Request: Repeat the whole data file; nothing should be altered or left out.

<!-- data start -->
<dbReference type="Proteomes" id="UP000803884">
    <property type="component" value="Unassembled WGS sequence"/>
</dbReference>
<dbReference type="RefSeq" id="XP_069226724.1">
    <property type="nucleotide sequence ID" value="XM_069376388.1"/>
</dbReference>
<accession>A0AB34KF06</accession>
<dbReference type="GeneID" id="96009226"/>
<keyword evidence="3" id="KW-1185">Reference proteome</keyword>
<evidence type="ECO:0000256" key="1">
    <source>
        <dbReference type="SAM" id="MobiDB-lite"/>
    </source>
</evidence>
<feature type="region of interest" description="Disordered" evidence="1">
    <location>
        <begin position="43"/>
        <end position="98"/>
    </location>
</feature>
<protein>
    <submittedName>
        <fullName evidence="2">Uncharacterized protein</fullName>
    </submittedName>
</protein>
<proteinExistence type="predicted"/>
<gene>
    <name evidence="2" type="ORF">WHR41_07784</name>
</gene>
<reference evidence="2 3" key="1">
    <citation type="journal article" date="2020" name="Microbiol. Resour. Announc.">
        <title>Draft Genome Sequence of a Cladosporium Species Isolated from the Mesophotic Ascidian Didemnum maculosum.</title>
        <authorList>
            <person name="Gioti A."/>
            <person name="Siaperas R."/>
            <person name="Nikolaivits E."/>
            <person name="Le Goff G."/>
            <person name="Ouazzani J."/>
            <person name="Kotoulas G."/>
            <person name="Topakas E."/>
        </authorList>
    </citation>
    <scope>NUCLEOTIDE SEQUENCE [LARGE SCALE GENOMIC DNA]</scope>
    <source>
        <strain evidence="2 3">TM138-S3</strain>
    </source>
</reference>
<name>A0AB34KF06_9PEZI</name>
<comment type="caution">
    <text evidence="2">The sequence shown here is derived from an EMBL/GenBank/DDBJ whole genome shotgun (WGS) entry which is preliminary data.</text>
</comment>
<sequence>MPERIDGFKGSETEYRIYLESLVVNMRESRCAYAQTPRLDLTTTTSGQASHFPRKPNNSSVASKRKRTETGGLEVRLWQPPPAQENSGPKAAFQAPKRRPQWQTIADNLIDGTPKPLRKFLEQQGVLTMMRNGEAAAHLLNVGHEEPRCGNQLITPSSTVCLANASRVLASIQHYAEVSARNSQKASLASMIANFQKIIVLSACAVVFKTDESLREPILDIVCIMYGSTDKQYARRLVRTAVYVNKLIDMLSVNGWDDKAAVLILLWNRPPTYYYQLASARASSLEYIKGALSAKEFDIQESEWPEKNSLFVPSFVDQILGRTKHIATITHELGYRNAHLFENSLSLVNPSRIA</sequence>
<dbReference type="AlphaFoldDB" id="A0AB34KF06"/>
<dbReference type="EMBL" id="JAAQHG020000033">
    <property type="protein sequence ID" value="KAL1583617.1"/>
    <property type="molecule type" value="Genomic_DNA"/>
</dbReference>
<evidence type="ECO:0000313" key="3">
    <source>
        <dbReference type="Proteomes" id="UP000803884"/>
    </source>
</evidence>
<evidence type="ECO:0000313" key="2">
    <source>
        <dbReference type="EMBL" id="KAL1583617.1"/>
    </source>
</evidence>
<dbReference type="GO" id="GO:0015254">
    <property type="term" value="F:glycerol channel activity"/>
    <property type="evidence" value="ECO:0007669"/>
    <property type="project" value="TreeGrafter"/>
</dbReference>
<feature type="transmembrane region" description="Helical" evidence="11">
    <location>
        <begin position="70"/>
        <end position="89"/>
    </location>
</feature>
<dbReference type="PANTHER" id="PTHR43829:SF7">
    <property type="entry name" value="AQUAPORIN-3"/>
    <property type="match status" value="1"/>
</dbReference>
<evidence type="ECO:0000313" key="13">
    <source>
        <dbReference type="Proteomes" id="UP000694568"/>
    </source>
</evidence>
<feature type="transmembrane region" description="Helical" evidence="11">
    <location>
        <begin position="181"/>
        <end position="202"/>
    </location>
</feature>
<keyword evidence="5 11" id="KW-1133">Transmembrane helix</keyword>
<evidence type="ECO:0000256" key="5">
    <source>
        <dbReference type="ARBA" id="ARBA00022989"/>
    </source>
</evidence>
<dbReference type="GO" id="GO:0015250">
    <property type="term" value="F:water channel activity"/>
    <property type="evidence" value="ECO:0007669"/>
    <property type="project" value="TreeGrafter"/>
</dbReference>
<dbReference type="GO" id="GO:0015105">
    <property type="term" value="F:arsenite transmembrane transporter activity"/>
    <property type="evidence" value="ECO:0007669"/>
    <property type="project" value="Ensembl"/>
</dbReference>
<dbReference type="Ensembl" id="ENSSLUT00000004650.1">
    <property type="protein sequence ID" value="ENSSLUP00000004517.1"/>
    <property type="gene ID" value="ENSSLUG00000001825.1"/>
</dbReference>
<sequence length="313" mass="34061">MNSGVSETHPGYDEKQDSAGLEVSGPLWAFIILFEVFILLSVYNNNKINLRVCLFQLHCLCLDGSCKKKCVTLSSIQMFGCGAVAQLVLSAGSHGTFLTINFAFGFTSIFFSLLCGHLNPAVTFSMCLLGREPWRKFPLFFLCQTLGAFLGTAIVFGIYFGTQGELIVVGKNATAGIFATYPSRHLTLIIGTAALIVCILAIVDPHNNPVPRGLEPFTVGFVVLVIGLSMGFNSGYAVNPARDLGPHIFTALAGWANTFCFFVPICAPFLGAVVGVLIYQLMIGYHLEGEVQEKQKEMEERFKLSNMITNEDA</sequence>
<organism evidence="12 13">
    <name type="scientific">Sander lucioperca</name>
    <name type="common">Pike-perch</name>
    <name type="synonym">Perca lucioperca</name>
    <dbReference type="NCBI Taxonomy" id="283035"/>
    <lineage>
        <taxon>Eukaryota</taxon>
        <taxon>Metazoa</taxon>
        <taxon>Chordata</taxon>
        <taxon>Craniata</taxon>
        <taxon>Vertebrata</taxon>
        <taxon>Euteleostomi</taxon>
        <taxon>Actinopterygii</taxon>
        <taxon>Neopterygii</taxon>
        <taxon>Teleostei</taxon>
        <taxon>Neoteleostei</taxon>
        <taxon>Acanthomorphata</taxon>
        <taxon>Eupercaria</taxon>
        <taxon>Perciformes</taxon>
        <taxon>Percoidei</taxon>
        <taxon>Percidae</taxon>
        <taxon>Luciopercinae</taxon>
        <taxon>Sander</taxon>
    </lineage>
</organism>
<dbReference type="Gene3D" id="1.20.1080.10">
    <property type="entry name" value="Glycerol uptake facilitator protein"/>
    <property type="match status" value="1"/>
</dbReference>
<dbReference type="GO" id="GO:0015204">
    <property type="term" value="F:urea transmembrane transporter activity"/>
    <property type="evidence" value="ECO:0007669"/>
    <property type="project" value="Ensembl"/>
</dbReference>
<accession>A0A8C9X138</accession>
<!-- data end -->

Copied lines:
<dbReference type="Proteomes" id="UP000803884">
    <property type="component" value="Unassembled WGS sequence"/>
</dbReference>
<dbReference type="RefSeq" id="XP_069226724.1">
    <property type="nucleotide sequence ID" value="XM_069376388.1"/>
</dbReference>
<accession>A0AB34KF06</accession>
<dbReference type="GeneID" id="96009226"/>
<keyword evidence="3" id="KW-1185">Reference proteome</keyword>
<evidence type="ECO:0000256" key="1">
    <source>
        <dbReference type="SAM" id="MobiDB-lite"/>
    </source>
</evidence>
<feature type="region of interest" description="Disordered" evidence="1">
    <location>
        <begin position="43"/>
        <end position="98"/>
    </location>
</feature>
<protein>
    <submittedName>
        <fullName evidence="2">Uncharacterized protein</fullName>
    </submittedName>
</protein>
<proteinExistence type="predicted"/>
<gene>
    <name evidence="2" type="ORF">WHR41_07784</name>
</gene>
<reference evidence="2 3" key="1">
    <citation type="journal article" date="2020" name="Microbiol. Resour. Announc.">
        <title>Draft Genome Sequence of a Cladosporium Species Isolated from the Mesophotic Ascidian Didemnum maculosum.</title>
        <authorList>
            <person name="Gioti A."/>
            <person name="Siaperas R."/>
            <person name="Nikolaivits E."/>
            <person name="Le Goff G."/>
            <person name="Ouazzani J."/>
            <person name="Kotoulas G."/>
            <person name="Topakas E."/>
        </authorList>
    </citation>
    <scope>NUCLEOTIDE SEQUENCE [LARGE SCALE GENOMIC DNA]</scope>
    <source>
        <strain evidence="2 3">TM138-S3</strain>
    </source>
</reference>
<name>A0AB34KF06_9PEZI</name>
<comment type="caution">
    <text evidence="2">The sequence shown here is derived from an EMBL/GenBank/DDBJ whole genome shotgun (WGS) entry which is preliminary data.</text>
</comment>
<sequence>MPERIDGFKGSETEYRIYLESLVVNMRESRCAYAQTPRLDLTTTTSGQASHFPRKPNNSSVASKRKRTETGGLEVRLWQPPPAQENSGPKAAFQAPKRRPQWQTIADNLIDGTPKPLRKFLEQQGVLTMMRNGEAAAHLLNVGHEEPRCGNQLITPSSTVCLANASRVLASIQHYAEVSARNSQKASLASMIANFQKIIVLSACAVVFKTDESLREPILDIVCIMYGSTDKQYARRLVRTAVYVNKLIDMLSVNGWDDKAAVLILLWNRPPTYYYQLASARASSLEYIKGALSAKEFDIQESEWPEKNSLFVPSFVDQILGRTKHIATITHELGYRNAHLFENSLSLVNPSRIA</sequence>
<dbReference type="AlphaFoldDB" id="A0AB34KF06"/>
<dbReference type="EMBL" id="JAAQHG020000033">
    <property type="protein sequence ID" value="KAL1583617.1"/>
    <property type="molecule type" value="Genomic_DNA"/>
</dbReference>
<evidence type="ECO:0000313" key="3">
    <source>
        <dbReference type="Proteomes" id="UP000803884"/>
    </source>
</evidence>
<evidence type="ECO:0000313" key="2">
    <source>
        <dbReference type="EMBL" id="KAL1583617.1"/>
    </source>
</evidence>
<dbReference type="GO" id="GO:0015254">
    <property type="term" value="F:glycerol channel activity"/>
    <property type="evidence" value="ECO:0007669"/>
    <property type="project" value="TreeGrafter"/>
</dbReference>
<feature type="transmembrane region" description="Helical" evidence="11">
    <location>
        <begin position="70"/>
        <end position="89"/>
    </location>
</feature>
<dbReference type="PANTHER" id="PTHR43829:SF7">
    <property type="entry name" value="AQUAPORIN-3"/>
    <property type="match status" value="1"/>
</dbReference>
<evidence type="ECO:0000313" key="13">
    <source>
        <dbReference type="Proteomes" id="UP000694568"/>
    </source>
</evidence>
<feature type="transmembrane region" description="Helical" evidence="11">
    <location>
        <begin position="181"/>
        <end position="202"/>
    </location>
</feature>
<keyword evidence="5 11" id="KW-1133">Transmembrane helix</keyword>
<evidence type="ECO:0000256" key="5">
    <source>
        <dbReference type="ARBA" id="ARBA00022989"/>
    </source>
</evidence>
<dbReference type="GO" id="GO:0015250">
    <property type="term" value="F:water channel activity"/>
    <property type="evidence" value="ECO:0007669"/>
    <property type="project" value="TreeGrafter"/>
</dbReference>
<dbReference type="GO" id="GO:0015105">
    <property type="term" value="F:arsenite transmembrane transporter activity"/>
    <property type="evidence" value="ECO:0007669"/>
    <property type="project" value="Ensembl"/>
</dbReference>
<dbReference type="Ensembl" id="ENSSLUT00000004650.1">
    <property type="protein sequence ID" value="ENSSLUP00000004517.1"/>
    <property type="gene ID" value="ENSSLUG00000001825.1"/>
</dbReference>
<sequence length="313" mass="34061">MNSGVSETHPGYDEKQDSAGLEVSGPLWAFIILFEVFILLSVYNNNKINLRVCLFQLHCLCLDGSCKKKCVTLSSIQMFGCGAVAQLVLSAGSHGTFLTINFAFGFTSIFFSLLCGHLNPAVTFSMCLLGREPWRKFPLFFLCQTLGAFLGTAIVFGIYFGTQGELIVVGKNATAGIFATYPSRHLTLIIGTAALIVCILAIVDPHNNPVPRGLEPFTVGFVVLVIGLSMGFNSGYAVNPARDLGPHIFTALAGWANTFCFFVPICAPFLGAVVGVLIYQLMIGYHLEGEVQEKQKEMEERFKLSNMITNEDA</sequence>
<organism evidence="12 13">
    <name type="scientific">Sander lucioperca</name>
    <name type="common">Pike-perch</name>
    <name type="synonym">Perca lucioperca</name>
    <dbReference type="NCBI Taxonomy" id="283035"/>
    <lineage>
        <taxon>Eukaryota</taxon>
        <taxon>Metazoa</taxon>
        <taxon>Chordata</taxon>
        <taxon>Craniata</taxon>
        <taxon>Vertebrata</taxon>
        <taxon>Euteleostomi</taxon>
        <taxon>Actinopterygii</taxon>
        <taxon>Neopterygii</taxon>
        <taxon>Teleostei</taxon>
        <taxon>Neoteleostei</taxon>
        <taxon>Acanthomorphata</taxon>
        <taxon>Eupercaria</taxon>
        <taxon>Perciformes</taxon>
        <taxon>Percoidei</taxon>
        <taxon>Percidae</taxon>
        <taxon>Luciopercinae</taxon>
        <taxon>Sander</taxon>
    </lineage>
</organism>
<dbReference type="Gene3D" id="1.20.1080.10">
    <property type="entry name" value="Glycerol uptake facilitator protein"/>
    <property type="match status" value="1"/>
</dbReference>
<dbReference type="GO" id="GO:0015204">
    <property type="term" value="F:urea transmembrane transporter activity"/>
    <property type="evidence" value="ECO:0007669"/>
    <property type="project" value="Ensembl"/>
</dbReference>
<accession>A0A8C9X138</accession>